AS KIDS, Wilner Baptiste (viola) and Kevin Sylvester (violin) might have been labeled classical music nerds. They played in the orchestra at their Fort Lauderdale, Fla. performing arts high school and went to college on full music scholarships. They have excelled in an insular and rarified world: one in which people devote hours every day to mastering the subtleties of antique and unforgiving instruments and the difficult repertoire left by the dead white guys. It’s a sphere peopled almost entirely by whites and Asians, and Baptiste and Sylvester are neither.
“Wil B” Baptiste and “Kev Marcus” Sylvester are Black Violin, a duo that fuses the thrilling virtuosity of the European classical world with the booty-shaking funk and street-level grace of hip-hop. In September they released their first major-label album, Stereotypes.
While these two young men were honing their chops in that high school orchestra, they were also typical turn-of-the-century hip-hop kids, tuned into the world of rap. After graduating from different colleges, the two got back together and worked the South Florida clubs, developing an act that involved playing classical-string covers of hip-hop hits.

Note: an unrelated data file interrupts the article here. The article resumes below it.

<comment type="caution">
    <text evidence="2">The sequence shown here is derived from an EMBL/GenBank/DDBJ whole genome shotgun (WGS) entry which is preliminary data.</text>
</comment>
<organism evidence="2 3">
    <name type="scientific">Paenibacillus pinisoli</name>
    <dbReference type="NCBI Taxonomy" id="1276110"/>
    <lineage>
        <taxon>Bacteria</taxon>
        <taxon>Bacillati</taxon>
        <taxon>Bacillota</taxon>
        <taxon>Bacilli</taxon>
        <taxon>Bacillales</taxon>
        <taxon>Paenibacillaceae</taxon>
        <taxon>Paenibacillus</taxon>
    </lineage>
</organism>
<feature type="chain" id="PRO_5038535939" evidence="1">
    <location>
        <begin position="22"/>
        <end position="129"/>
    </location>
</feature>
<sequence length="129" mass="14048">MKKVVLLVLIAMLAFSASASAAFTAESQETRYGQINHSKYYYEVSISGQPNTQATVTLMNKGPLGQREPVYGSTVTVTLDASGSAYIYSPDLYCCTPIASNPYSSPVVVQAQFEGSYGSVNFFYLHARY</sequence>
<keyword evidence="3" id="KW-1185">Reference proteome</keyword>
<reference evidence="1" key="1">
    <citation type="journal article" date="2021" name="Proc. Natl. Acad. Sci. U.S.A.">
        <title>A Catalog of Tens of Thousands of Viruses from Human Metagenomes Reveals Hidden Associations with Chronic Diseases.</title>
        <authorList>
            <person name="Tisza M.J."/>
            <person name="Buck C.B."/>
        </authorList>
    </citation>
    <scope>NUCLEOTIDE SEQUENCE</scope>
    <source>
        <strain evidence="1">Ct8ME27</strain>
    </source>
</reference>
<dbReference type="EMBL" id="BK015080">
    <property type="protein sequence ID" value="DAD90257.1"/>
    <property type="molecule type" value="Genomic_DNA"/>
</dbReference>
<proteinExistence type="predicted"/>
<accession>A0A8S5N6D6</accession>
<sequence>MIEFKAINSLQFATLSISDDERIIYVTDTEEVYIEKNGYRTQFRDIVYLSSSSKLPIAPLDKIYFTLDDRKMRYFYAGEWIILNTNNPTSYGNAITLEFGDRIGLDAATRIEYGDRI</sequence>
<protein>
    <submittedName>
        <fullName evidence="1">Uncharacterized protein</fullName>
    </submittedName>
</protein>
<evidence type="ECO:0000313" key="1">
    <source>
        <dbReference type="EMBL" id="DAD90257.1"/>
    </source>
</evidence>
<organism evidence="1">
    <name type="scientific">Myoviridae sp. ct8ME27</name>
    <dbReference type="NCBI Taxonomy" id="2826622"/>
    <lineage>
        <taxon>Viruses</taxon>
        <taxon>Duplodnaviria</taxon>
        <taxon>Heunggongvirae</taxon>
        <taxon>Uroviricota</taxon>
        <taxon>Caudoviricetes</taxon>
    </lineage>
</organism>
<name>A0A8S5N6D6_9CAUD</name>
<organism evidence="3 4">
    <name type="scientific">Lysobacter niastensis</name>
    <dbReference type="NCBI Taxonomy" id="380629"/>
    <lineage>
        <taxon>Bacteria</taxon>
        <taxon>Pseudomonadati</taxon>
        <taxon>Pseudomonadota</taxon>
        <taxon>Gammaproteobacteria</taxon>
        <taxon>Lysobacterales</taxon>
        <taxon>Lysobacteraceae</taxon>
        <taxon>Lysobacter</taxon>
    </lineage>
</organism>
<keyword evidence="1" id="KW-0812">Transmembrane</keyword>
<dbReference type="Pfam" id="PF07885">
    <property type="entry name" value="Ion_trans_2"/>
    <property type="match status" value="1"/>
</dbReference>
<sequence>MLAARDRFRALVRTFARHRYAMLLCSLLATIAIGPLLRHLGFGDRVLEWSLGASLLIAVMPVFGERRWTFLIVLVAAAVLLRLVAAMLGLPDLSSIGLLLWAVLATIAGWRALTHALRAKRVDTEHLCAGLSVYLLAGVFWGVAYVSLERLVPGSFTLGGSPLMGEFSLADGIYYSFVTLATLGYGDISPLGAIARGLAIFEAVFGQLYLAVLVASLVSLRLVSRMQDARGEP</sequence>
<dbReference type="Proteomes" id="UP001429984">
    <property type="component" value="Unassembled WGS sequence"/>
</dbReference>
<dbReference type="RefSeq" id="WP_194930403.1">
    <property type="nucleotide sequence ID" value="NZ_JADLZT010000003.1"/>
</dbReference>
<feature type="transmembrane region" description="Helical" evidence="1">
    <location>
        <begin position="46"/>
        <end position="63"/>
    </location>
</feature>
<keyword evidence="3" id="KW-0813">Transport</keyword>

I know, this whole hip-hop and classical thing sounds like a gimmick, and if I’d read about it before I heard these guys, I probably wouldn’t have been interested. It sounds too much like the prog-rock abominations of the 1970s, when rock operas and rock symphonies almost killed off rock and roll. But I was lucky enough to hear Black Violin live before I ever read about them. They were playing at a banquet honoring top academic achievers from historically black colleges and universities. It was the perfect pairing of artist and audience. Taking the stage backed by a live drummer and a deejay, Black Violin rocked the house with sophisticated sparkle.